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GENIUS LOCI: Turkish delights

Although architects obsess over individual buildings, all of us quietly concede that no one project makes a civic space. We understand that the spaces between and the accretion of small infill projects, additions, and activities make the urban community coalesce. However, buildings do play certain roles, as edifice or infrastructure. For me, an important aspect has long been how they talk to one another.

In Boston we have several interesting architectural conver­sations taking place. The gentlemanly John Hancock tower suavely stands at Copley, waiting while Trinity Church sits demurely at the table. Our somewhat overbearing and bureau­cratic Boston City Hall looms ponderously across Congress Street, attempting to intimidate the very democratic Faneuil Hall. Along the high spine, the Prudential Center and 111 Huntington politely tip their architectural hats to the Mother Church. Elsewhere across Back Bay, the flocks of smaller Victorian brownstones all speak with one another in the special language of siblings. That family is our city, and the conversation continues.

It’s always been something of a cliché for an architect to say he or she was inspired to the profession through a building, but it does happen. For me, it was high school in Turkey, after General Electric sent my family to live in Istanbul. My art instructor, on hearing about my interest in mathematics or physics, decided to introduce me to architecture. Special teachers sometimes take that extra step. He accompanied me on a visit to the dean at the Technical University. The dean in turn insisted I visit Ayasofya (Hagia Sophia) and Sultan Ahmed Mosque (Blue Mosque), architectural masterpieces facing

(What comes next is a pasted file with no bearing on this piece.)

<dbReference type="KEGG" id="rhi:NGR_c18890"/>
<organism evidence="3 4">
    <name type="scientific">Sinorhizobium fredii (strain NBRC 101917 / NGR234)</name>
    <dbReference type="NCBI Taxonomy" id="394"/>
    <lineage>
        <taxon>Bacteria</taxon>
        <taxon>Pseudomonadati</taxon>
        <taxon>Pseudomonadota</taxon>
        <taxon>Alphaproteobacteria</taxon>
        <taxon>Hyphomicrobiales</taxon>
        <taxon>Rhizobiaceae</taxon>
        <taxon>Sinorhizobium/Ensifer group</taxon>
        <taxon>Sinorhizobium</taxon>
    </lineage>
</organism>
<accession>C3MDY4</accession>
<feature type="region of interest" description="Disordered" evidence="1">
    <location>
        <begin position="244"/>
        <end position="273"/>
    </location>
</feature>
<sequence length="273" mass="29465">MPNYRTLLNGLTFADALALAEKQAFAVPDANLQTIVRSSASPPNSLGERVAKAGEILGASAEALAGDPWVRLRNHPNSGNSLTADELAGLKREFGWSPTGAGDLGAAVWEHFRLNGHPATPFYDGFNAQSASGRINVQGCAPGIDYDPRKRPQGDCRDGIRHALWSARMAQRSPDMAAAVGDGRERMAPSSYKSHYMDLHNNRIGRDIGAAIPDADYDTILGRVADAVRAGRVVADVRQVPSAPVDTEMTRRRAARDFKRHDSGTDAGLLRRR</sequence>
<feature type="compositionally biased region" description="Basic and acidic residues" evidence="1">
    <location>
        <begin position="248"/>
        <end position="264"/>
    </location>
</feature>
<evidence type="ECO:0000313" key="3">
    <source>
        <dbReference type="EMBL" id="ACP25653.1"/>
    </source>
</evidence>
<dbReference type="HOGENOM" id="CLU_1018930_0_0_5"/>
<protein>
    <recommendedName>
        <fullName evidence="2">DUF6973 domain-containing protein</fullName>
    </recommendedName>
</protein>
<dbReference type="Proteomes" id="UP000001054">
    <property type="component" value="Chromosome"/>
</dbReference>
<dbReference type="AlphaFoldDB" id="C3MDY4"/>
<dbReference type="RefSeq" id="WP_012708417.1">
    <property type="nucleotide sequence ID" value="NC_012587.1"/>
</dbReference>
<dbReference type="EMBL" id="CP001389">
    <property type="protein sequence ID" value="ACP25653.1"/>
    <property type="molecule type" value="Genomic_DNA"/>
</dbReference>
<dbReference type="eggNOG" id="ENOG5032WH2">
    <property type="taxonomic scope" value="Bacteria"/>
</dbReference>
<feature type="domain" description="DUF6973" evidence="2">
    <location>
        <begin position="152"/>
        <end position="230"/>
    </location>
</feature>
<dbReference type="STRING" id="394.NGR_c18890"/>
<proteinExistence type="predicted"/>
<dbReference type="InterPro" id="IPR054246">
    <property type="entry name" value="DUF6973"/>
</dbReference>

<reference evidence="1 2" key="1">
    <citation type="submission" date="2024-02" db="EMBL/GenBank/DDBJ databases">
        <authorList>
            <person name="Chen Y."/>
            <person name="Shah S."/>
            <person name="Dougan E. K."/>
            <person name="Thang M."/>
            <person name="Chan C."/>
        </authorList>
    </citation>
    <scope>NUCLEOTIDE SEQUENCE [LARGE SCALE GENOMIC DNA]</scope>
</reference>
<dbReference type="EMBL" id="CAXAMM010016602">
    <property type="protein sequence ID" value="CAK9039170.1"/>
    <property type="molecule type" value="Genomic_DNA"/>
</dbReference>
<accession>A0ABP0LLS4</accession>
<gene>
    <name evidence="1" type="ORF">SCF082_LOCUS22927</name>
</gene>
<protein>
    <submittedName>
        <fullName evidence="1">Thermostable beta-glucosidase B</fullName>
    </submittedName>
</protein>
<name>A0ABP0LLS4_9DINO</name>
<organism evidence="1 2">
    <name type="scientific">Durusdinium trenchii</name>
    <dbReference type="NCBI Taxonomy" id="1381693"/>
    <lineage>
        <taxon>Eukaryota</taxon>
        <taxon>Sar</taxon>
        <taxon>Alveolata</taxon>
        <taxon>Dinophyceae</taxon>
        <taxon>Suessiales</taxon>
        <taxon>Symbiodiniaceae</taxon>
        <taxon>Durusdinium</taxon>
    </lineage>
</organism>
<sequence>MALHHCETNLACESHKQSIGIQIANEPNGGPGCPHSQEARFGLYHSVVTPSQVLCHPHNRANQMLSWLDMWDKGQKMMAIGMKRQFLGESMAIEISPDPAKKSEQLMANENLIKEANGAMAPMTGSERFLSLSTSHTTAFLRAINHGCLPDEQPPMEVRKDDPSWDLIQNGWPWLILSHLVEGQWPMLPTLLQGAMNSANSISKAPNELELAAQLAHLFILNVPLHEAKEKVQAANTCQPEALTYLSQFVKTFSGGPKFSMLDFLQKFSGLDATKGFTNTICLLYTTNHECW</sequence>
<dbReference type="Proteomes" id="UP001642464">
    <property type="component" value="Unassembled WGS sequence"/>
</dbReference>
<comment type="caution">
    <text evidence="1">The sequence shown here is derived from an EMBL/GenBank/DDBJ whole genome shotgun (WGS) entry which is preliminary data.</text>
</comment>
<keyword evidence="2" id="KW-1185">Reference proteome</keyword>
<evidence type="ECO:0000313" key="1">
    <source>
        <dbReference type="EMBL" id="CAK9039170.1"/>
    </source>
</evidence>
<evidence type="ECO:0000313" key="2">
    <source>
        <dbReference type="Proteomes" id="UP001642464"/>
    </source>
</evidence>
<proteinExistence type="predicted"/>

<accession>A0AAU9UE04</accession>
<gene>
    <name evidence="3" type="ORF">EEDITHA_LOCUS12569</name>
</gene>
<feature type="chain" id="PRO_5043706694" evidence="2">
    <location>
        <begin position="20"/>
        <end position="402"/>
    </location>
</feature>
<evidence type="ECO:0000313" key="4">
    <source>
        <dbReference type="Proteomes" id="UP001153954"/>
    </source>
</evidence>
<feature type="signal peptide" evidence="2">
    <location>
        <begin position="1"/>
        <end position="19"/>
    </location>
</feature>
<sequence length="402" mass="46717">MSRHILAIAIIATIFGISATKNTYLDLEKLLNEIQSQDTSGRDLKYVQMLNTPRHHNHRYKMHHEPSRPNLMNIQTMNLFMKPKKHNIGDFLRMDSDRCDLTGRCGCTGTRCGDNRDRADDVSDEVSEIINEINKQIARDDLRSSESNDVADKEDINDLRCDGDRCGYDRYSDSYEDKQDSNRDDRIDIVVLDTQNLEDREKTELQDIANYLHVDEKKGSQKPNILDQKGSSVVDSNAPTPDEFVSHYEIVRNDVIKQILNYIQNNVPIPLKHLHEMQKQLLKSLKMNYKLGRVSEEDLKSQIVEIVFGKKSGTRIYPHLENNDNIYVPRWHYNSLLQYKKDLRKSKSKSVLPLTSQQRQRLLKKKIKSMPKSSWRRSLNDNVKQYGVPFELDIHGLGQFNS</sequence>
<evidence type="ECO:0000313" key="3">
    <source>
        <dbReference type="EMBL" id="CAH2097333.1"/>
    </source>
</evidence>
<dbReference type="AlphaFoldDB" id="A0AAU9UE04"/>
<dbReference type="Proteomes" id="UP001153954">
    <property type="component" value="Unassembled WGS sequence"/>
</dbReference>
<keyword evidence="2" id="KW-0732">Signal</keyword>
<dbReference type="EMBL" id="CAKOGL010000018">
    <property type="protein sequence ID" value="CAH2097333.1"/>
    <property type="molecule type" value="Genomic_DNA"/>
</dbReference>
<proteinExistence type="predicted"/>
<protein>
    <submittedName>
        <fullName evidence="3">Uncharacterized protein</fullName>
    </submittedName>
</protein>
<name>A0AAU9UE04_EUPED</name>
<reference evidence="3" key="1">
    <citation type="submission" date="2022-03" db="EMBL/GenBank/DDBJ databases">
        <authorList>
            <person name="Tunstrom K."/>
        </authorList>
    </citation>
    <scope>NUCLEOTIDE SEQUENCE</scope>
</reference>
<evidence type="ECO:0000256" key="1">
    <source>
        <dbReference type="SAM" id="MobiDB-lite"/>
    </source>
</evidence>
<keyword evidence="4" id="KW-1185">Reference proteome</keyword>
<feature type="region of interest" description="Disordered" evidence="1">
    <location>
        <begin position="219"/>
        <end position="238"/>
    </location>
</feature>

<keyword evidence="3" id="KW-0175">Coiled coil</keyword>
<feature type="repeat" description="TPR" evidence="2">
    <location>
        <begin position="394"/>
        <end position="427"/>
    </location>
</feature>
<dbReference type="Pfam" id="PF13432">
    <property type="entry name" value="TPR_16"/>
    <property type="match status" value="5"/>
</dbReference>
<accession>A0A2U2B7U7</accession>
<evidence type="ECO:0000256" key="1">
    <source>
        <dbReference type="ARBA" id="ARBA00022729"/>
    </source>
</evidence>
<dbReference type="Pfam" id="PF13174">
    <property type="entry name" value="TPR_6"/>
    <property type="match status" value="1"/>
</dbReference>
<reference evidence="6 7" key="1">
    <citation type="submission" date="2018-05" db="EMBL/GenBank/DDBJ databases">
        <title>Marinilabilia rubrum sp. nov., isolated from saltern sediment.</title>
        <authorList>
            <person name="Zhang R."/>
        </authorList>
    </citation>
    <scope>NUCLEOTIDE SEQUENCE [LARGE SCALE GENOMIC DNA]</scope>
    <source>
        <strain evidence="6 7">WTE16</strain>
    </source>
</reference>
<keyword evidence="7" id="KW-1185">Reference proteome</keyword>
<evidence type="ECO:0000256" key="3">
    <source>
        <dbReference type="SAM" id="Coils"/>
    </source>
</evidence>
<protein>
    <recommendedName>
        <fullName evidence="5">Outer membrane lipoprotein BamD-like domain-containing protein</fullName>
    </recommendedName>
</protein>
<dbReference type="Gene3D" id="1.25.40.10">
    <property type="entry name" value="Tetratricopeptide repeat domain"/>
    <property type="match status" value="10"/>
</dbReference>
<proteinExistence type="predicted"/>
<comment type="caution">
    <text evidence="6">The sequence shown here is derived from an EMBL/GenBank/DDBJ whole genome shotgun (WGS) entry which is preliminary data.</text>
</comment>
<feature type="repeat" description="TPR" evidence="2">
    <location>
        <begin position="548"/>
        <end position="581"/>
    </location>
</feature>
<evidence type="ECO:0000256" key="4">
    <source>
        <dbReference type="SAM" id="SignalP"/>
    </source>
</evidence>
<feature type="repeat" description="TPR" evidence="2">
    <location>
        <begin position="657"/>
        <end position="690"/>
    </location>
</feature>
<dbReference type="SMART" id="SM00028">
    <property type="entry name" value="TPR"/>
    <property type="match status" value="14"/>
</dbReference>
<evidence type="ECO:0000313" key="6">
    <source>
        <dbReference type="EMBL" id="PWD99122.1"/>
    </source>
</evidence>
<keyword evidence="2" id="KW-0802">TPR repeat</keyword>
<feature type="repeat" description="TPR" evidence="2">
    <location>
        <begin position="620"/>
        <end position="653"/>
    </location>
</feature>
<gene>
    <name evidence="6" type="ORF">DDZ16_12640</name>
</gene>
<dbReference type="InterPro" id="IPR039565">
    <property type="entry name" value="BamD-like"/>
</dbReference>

What a conversation! For the architect who tends to the heroic, they provide two iconic structures, each the epitome of an architectural era. From a cultural perspective, they expose the complexities of great religions and of decorative styles. Through a political lens, they illustrate the clash of empires between Europe and Asia. These two have a lot to say.

Ayasofya started this very diverse dialogue. From its construction in 537, it was an Eastern Orthodox cathedral. After the Fourth Crusade in 1204, it became a Catholic cathedral for 57 years and then went back to being the seat of the Patriarch of Constantinople. With the Ottoman conquest by Sultan Mehmet II in 1453, it became a mosque. Originally, Roman Emperor Justinian I had this solid edifice designed by a Greek mathematician and a physicist (!), and for nearly a thousand years, it was the largest dome of any cathedral in the world.

Across the park, the elegant Sultan Ahmed Mosque joined the discourse 150 years after Ayasofya became a mosque. It is pure Ottoman and considered the last great mosque of the Classical period. It is unique in proudly displaying six minarets and enjoys its own landscaped internal courtyard; and its enormous interior volume is covered in rich blue Iznik tiles, giving the Blue Mosque its popular name.

However, the surprise that captured my teenage attention was Topkapi. Just behind the bold banter between these two religious giants is this sprawling palace, home for 400 years to captivating Ottoman sultans. Topkapi was established first, appearing well before the current more flamboyant and monumental buildings. Much of the 600-year Ottoman empire (from the mid-400s to the mid-1800s) was spent adding and aggregating to this complex.

Unlike my Western palace preconceptions, Topkapi was chaotic and full of the sense of life. I loved that it was such a mash-up of styles and impossible to see all of it together. Through the asymmet-rical courtyards, unrolling into the harem, hospital, mint, dormitories, counsel chambers, and all the everyday “stuff” needed for a population of nearly 4,000, Topkapi was a delight to explore. This sense of surprise and discovery turned out to be the very public conversation I wanted to get in on.


Illustration: Peter Kuttner.